That’s not to say Demon Knights doesn’t have any of the gore or sexuality that has defined most of its sibling titles (it certainly did in the flashback story two issues ago), but rather it doesn’t define itself by how “extreme” it can get with these elements. Instead, it’s just part of the scenery, and the emphasis is on the social misfits who suddenly find themselves on an all important quest, which is the plot of virtually every samurai film Akira Kurosawa ever made (as well as the westerns that remade them). This might actually be the point, even, since Paul Cornell and Diõgenes Neves hinge the plot on the cyclical rise and fall of Camelot and the nostalgic, Romantic pining various characters have for a return of the king, echoing the bemoaned loss of imperial status in modern Great Britain (and America, too, come to think of it). This issue sees the Knights traveling to the historic realm of Camelot, which is spawning giant monsters like a sea serpent that’s been commandeered by pirates (Western politics leading to international criminals? Perish the thought). There’s a two page sequence, which I think was meant to be a spread except it was screwed up by the haphazard ad placement, where a villager recounts the tale of these beasts–sea serpents and other enlarged animals–that uses a collage style to great effect. Islamic scientist Al-Jabr later notes that whatever is transforming these creatures is making them “more like their essential natures,” so when the next page shows Camelot to be a decrepit village surrounding a lone shining citadel, it seems the creators, particularly the clever Neves, are commenting on the timelessness of an economic reality: concentrated wealth surrounded by abject poverty.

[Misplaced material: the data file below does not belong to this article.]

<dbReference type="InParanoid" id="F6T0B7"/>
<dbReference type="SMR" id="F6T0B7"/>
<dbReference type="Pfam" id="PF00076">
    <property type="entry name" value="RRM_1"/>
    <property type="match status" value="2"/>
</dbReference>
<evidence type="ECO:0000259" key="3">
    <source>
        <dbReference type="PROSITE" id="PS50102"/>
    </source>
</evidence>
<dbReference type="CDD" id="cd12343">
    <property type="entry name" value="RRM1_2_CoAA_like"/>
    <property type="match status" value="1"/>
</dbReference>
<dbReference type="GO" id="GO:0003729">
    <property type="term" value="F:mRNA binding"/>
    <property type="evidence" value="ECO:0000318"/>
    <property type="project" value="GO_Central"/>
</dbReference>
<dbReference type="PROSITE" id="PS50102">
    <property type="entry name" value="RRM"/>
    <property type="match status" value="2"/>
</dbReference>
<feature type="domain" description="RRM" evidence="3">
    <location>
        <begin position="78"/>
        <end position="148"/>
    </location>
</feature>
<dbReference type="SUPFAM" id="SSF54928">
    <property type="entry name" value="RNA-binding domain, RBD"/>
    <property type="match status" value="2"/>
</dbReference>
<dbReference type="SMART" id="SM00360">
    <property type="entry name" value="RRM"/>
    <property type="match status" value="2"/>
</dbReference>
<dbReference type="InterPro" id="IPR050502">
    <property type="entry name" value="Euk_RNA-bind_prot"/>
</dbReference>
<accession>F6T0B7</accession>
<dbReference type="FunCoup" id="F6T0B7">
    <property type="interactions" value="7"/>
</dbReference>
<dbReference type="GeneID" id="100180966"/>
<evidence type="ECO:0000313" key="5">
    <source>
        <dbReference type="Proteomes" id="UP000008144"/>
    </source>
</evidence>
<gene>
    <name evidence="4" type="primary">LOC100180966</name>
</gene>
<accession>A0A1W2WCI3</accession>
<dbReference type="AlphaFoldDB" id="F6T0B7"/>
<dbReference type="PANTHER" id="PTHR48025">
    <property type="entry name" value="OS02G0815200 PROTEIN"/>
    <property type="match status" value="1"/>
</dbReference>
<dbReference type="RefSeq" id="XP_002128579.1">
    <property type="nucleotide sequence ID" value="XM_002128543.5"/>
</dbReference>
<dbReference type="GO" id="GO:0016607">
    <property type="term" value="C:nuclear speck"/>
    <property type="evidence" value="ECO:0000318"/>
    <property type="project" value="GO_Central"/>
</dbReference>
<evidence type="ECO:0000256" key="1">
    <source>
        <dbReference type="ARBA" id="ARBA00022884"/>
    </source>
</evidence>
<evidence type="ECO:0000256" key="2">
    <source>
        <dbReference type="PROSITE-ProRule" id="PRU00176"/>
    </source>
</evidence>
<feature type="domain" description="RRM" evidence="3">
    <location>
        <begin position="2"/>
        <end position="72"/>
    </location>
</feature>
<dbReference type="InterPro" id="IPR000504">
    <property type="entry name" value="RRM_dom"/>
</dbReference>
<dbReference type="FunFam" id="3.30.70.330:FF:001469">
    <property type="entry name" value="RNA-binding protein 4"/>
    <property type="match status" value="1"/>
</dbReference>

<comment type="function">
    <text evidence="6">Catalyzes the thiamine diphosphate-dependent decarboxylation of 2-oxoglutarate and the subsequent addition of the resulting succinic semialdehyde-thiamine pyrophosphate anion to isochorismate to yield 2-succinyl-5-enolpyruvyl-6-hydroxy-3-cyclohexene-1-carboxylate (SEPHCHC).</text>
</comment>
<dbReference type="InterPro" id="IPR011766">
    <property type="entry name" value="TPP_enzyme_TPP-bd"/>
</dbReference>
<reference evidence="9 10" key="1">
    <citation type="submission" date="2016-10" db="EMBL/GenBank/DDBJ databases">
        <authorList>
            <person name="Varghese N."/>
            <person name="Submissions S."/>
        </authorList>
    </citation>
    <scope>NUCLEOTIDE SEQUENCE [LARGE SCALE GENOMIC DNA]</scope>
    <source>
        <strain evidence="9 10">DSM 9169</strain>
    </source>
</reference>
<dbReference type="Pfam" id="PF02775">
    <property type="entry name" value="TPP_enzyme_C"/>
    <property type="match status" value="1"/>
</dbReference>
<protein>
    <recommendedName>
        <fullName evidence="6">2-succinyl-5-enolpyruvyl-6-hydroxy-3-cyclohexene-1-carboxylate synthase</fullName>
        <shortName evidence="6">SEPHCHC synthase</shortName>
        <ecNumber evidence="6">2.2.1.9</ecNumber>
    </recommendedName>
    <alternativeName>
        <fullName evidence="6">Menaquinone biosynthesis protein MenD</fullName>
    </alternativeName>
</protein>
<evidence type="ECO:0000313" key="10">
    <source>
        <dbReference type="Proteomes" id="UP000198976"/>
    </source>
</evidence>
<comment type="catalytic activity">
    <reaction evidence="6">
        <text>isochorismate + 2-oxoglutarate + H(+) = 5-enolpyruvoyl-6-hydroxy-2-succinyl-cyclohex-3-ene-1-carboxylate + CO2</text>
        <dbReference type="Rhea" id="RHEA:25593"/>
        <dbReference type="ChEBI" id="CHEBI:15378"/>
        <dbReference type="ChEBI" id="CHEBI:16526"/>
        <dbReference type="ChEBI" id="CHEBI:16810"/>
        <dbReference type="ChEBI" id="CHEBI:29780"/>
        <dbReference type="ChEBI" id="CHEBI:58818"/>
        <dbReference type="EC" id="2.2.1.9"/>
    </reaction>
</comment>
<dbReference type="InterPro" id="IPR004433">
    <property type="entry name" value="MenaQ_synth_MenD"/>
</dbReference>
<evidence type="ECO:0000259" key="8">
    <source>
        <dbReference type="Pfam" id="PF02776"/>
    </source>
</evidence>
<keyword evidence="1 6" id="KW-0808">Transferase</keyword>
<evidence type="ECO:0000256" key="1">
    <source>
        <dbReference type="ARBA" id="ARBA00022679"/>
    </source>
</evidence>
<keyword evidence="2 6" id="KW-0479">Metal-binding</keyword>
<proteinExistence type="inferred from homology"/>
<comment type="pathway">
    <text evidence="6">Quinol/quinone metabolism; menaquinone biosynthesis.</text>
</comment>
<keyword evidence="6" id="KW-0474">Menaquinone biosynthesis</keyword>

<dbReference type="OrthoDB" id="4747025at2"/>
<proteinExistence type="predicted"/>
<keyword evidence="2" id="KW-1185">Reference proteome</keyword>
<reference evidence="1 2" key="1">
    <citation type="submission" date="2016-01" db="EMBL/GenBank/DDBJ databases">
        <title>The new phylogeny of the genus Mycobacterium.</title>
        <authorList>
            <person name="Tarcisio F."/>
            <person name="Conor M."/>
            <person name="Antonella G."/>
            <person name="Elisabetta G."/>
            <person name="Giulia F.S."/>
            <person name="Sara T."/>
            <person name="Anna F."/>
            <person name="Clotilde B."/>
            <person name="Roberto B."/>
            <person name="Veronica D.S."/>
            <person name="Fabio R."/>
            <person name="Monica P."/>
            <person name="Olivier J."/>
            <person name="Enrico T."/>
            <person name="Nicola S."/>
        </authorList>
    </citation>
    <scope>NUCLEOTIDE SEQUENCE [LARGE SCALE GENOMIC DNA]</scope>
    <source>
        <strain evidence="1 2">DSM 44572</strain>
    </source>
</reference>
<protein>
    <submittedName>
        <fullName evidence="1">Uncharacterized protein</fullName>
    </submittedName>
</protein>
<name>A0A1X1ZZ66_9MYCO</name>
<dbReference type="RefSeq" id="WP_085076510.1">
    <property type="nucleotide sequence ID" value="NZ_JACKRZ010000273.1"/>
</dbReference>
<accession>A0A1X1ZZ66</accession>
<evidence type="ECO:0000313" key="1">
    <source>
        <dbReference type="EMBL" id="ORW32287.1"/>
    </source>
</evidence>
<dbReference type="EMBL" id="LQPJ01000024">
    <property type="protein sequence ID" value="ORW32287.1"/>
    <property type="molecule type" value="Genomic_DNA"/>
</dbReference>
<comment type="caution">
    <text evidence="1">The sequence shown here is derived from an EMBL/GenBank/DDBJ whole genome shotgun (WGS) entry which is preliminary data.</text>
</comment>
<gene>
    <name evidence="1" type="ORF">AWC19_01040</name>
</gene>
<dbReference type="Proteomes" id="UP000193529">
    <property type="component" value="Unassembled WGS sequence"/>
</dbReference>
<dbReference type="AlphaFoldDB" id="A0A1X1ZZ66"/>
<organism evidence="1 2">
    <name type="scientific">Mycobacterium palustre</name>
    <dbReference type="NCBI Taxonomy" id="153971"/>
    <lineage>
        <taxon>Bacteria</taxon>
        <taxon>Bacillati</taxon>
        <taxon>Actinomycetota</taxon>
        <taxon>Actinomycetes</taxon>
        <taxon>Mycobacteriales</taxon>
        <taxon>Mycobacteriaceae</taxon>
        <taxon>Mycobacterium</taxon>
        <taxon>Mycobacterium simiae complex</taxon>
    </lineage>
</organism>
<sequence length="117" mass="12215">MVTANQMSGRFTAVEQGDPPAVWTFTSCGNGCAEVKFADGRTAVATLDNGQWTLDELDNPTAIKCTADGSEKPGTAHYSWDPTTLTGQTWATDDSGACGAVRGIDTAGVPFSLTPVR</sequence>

A large portion of fantasy quests, especially the Lord of the Rings variety, is about upholding the status quo: descendants of kings who must accept a throne because of birthright, common peasants rallying to battle for nobility, and a vast army of Others that look alike. Cornell and Neves have been playing with that the entire series, whether it was the praise the Knights got at the end of the first arc for holding off the Horde (even though the town they were protecting was ravaged) or the duplicity of various characters, notably Vandal Savage, Etrigan, and Madame Xanadu. That they also focus on outcasts, rogues, and foreigners like Horsewoman, Al-Jabr or the Amazonian Exoristos (who reveals certain feelings to the androgynous Shining Knight following a bit of derring-do this issue) suggests the “protecting a world that fears and hates them” narrative of the X-Men comics before that franchise got lost up its own behind. Then again, the whole point of the New 52 was to get these characters and franchises out from their own behinds so that people who don’t know the difference between DC’s Captain Marvel and Marvel’s Captain Marvel could read comics, an effort that took two drunken steps out the front door before falling into a ditch, upon which Grant Morrison yelled “Screw this” and went back to working on Batman Incorporated.
What I’m saying is Demon Knights is the kind of whimsical, thoughtful, and diverse title DC claimed to want to make all their books be, but with creators who had the guts to do exactly that.